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imageNot all is perfect or amazing or kind or wonderful. We are having a day or two of that. I don’t have the luxury of complaining to someone or really being cranky. Julia is somewhat responsive when I tell her that the day is frustrating me and I have a head ache which is pretty good for her. I am at the point in the trip of really missing adult contact. Unfortunately, the Florence contact that I had was not responsive when I tried to get in touch and I didn’t pursue him further. On the train to Venice, I see that was a mistake. There was no conversation in the breakfast room at the convent. We went early and late depending on the day but the most there would be would be a single person either leaving as we entered or coming as we left. Breakfast was not impressive-juice, bread, butter, jam and coffee or milk-which was fine to start our day but it was pretty basic and others may have gone out for breakfast. I am growing a bit lonely but still grateful for the ability to write here and the comments and likes that kind readers offer.

On another note, breakfast always included a jar of Nutella and Julia has managed to eat Nutella every day of this vacation. She has not tired of pasta and last night recognized the dish she wanted on the menu in Italian. Speghiti con pomodoro e basilica. Not a great translation feat but I was proud of her. She is also ready to have pizza for any meal and has found Italian chopped liver to be very good. Me too for that last one. The chopped liver we’ve eaten in Italy is generally more saltier and pasty than the Jewish variety that David made.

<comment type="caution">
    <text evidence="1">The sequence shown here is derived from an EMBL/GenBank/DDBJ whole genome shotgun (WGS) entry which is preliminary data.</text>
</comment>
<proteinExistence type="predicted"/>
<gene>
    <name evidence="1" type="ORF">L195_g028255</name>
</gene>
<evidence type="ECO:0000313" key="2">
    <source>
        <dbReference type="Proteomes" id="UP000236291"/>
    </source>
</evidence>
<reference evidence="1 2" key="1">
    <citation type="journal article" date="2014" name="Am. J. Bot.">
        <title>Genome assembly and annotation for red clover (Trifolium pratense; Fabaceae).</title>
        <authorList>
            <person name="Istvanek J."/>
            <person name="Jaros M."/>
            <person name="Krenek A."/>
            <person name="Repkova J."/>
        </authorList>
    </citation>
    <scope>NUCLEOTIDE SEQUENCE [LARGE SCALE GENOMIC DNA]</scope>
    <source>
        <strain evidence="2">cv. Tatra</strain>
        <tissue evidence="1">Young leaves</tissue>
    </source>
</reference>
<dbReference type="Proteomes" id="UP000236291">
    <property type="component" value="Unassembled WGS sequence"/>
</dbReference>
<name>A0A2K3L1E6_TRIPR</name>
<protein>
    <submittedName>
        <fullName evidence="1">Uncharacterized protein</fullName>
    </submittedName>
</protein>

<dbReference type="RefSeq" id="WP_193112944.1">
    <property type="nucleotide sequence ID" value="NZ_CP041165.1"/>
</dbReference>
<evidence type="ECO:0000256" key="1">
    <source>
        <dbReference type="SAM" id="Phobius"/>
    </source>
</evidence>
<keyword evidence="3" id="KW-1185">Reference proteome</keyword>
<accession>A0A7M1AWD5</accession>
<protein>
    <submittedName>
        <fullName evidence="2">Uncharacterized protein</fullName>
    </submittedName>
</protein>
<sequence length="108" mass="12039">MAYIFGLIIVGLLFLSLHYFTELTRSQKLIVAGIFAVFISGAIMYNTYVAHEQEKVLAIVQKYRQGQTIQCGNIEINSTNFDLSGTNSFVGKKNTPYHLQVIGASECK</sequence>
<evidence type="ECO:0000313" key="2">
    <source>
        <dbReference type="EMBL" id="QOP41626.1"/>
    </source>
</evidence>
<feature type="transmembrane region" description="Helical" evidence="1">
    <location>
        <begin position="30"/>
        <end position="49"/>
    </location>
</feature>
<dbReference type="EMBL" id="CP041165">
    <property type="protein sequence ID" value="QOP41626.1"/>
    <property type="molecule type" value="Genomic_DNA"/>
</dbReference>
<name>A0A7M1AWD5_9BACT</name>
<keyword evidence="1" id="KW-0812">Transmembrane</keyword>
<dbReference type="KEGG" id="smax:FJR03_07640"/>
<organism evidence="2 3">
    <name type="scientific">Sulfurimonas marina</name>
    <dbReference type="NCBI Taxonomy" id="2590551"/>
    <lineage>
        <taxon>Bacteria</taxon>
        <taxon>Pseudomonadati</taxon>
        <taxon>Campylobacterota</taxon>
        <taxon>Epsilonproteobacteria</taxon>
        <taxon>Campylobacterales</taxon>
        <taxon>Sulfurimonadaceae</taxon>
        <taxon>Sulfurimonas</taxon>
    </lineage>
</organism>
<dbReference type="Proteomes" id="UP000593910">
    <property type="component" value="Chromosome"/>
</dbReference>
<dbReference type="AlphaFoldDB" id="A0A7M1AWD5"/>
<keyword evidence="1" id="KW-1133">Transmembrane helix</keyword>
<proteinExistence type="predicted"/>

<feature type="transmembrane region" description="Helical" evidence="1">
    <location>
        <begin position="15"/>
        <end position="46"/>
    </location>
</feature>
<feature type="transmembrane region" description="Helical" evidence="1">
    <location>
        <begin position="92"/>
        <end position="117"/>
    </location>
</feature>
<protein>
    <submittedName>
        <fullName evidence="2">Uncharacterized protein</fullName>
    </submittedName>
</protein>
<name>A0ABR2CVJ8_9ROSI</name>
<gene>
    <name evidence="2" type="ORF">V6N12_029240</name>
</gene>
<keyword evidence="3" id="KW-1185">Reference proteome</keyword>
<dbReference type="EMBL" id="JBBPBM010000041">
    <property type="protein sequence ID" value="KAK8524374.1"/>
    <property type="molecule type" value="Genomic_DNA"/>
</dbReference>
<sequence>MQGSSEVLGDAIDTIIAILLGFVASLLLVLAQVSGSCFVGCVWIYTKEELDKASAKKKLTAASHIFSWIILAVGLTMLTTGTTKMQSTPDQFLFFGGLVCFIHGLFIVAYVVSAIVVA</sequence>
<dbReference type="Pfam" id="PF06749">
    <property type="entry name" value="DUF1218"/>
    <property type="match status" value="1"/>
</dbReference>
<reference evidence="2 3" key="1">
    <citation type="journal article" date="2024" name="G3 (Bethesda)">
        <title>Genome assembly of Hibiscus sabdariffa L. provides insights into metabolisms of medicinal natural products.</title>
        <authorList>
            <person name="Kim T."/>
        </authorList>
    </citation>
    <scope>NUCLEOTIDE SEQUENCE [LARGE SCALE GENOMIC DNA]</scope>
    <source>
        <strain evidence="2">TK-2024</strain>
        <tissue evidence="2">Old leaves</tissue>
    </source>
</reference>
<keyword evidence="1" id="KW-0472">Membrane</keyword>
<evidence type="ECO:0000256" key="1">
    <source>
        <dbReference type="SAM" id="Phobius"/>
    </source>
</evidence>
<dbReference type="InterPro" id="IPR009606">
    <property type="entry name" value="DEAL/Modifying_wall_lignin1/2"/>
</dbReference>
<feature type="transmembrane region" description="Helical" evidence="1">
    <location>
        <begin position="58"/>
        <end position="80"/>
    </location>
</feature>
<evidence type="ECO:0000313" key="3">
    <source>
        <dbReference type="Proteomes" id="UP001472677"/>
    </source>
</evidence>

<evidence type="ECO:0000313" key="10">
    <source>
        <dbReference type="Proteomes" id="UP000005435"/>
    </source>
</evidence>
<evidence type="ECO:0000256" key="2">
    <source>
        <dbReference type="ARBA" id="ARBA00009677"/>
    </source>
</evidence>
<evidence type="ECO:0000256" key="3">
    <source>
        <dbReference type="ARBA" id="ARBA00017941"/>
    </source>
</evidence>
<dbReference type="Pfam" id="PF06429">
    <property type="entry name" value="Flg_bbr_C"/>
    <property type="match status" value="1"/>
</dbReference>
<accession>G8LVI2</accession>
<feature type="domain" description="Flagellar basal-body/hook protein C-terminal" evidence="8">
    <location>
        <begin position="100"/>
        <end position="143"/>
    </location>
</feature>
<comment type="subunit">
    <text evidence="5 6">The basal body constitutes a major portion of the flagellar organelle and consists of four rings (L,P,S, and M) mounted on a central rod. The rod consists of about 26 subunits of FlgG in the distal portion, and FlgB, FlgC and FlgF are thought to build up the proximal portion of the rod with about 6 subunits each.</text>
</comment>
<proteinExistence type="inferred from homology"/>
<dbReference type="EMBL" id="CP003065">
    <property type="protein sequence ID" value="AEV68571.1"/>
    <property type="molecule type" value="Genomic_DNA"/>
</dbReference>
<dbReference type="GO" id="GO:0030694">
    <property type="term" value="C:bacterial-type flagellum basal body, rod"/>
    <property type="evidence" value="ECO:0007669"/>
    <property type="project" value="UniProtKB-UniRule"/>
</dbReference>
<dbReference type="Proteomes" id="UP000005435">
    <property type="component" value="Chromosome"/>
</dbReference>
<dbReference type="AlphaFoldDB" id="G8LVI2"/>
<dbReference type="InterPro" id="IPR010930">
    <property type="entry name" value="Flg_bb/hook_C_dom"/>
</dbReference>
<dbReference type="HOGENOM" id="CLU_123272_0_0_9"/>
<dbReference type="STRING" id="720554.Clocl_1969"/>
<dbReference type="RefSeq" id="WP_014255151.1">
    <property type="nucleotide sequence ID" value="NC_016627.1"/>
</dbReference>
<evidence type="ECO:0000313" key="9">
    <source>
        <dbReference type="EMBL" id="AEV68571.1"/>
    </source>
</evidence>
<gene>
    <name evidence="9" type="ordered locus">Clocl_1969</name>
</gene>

It has been hot. Almost 100 degrees for the last two days and the forecast is for more until Sunday. Heat in the country where we could look forward to the pool at the end of the day was okay, but city heat feels relentless. We are very lucky to have good air conditioning in the convent we are staying in but it can be hard to get us out of the room in the afternoon. I find it hard to be willing to get lost over and over following my imap when getting lost means being in the heat for a longer time. We carry water bottles and fill them whenever we get the chance. Julia asked for ice yesterday which is unusual for her. Ice is used very sparingly in Italy although the water is always at least cool if not cold in restaurants but always without ice.

I brought only one pair of very light palazzo pants with me and I’ve been wearing them for the last three days. Julia has more light options. Her sleeveless dresses have been wonderful. To go into churches women need to cover their shoulders. We’ve used light scarves opened as shawls. Most churches also have plastic capes for immodest women. I have no problem with dressing to show respect in any sacred space although the sexism of respect still bothers me. A men can wear short shorts and the skimpiest of sleeveless tee shirts and they are deemed appropriate, but a woman with a skirt covering her knees and a conservative top without sleeve sends priests and guards a flutter. This in a country where the art of the naked human body is everywhere.